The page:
9/4/2013 Edit: Check out the latest version of the config at the following post here:
Some of you may know that although I’m an IT consultant by day, I’m also an avid PC gamer by pretty much any other time. I run a small LAN party called ForgeLAN in Northeast Ohio. Since I run the LAN out of my Church, the internet connection can be a bit of an issue. There isn’t exactly a business case to pay for a 50/10 pipe, which is a huge problem when it comes to getting 30 guys together and all sharing an itty bitty 7/1 connection, and trying to play games that require internet connectivity to play together like Starcraft II and League of Legends.
The reason I am writing this post is because nowhere could I find a plain english simple walkthrough and sample posting of sample traffic shaping configuration that would allow download traffic to use the entire link, but always prioritize gaming traffic. I tried using a couple automated native solutions like D-Link’s Gamefuel QoS on a DGL-4500 that I picked up on eBay, but there was no way to configure the port ranges and assign percentages for utilization. As a result, anytime someone was downloading from Steam the latency for gaming traffic was absolutely squeezed out, giving players almost 400 ms of latency which makes games unplayable.
Before we get started, let me be perfectly clear, I am not a pfSense expert by any means. I will simply be posting my configs and explaining what I ended up doing to make a 7/1 network connection work for a 25-30 person sized LAN, which meant throttling down HTTP and Steam downloads so that gaming traffic goes uninterrupted.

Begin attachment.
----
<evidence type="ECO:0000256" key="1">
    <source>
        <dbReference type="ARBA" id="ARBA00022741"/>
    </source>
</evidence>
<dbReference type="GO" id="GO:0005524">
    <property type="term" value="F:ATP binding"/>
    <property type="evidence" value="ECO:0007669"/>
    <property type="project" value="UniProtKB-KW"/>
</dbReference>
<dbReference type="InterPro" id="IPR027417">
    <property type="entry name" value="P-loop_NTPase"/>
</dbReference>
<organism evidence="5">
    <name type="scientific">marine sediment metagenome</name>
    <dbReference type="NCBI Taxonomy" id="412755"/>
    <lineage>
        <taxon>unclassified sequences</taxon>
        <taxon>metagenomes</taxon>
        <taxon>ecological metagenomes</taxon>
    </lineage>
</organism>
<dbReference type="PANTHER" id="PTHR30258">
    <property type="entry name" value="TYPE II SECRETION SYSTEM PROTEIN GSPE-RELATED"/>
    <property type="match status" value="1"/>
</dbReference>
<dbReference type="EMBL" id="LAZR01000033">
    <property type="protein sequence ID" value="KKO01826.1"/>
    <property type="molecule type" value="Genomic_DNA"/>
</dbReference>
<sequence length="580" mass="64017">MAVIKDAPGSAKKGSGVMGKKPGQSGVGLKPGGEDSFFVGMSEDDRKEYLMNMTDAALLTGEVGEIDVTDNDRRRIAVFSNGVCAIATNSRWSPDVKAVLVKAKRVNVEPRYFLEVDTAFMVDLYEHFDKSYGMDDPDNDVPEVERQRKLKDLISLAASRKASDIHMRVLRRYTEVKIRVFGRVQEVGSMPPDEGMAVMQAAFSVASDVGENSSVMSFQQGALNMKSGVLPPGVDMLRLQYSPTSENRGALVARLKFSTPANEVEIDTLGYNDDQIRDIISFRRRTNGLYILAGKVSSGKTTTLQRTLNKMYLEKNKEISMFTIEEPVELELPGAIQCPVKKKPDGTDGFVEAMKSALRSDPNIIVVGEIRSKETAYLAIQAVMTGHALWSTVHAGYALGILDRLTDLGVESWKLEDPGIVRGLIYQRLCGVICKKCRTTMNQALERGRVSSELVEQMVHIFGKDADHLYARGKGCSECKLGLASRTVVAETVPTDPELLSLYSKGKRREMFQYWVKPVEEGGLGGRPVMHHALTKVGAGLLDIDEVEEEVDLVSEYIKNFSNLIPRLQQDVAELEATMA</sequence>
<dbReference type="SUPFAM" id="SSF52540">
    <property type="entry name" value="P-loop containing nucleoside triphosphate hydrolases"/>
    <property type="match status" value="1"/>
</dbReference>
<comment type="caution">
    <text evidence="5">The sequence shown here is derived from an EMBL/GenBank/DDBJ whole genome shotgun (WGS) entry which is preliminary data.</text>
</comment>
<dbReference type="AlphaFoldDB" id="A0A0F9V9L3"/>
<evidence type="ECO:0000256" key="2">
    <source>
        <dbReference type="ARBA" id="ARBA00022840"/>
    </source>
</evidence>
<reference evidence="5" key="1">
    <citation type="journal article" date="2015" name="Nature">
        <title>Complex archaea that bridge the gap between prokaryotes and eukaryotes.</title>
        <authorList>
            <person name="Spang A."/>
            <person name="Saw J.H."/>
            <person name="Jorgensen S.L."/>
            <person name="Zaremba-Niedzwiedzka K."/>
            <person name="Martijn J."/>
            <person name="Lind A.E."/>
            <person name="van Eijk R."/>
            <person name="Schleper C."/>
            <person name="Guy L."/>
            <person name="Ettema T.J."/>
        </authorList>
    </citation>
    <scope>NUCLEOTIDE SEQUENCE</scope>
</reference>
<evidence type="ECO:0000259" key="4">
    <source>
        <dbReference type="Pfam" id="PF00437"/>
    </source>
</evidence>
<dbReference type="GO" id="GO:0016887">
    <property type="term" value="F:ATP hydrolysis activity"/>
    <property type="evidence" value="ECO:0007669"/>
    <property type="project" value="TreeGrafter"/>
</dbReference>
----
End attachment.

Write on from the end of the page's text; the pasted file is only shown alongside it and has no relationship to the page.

Choosing the Physical PC
First, you need to actually have an old PC that at least has 2 NICs that will be the dedicated pfSense box. This PC will be what takes the place of your router, or in my case the Dlink DGL-4500. The reason it needs 2 NICs is because you will need one to be your WAN interface, and one to be your LAN interface. The nice part is that the WAN interface can be a 10/100 link, but definitely make the LAN interface 10/100/1000. There is a way of actually using two internet modems together to loadbalance traffic between two of them, but that’s out of scope for this free post. : D You don’t even really need a hard drive in the computer you want to use, because you can boot from the pfSense CD, then restore the configuration from the web interface. Granted, you’ll lose all configuration changes if you lose power, so I’d recommend finding an older hard drive or partitioning the one you have so that configurations are committed. That way you can actually install pfSense to a disk.
If you want the official install thread, here’s the link. I have no guarantees on mine, riddled with whatever errors I happen to capture : D http://doc.pfsense.org/index.php/Installing_pfSense#pfSense_default_configuration
Download the pfsense iso from here: http://www.pfsense.org/mirror.php?section=downloads
32-Bit LiveCD: pfSense-LiveCD-2.0.2-RELEASE-i386.iso.gz
64-Bit LiveCD: pfSense-LiveCD-2.0.2-RELEASE-amd64.iso.gz
FWIW, I ran into an unexplained issue where the DNS forwarder would just stop working for no reason on 2.0.1. Nothing in the logs, nothing. So, if I were you, stick with 2.0.2.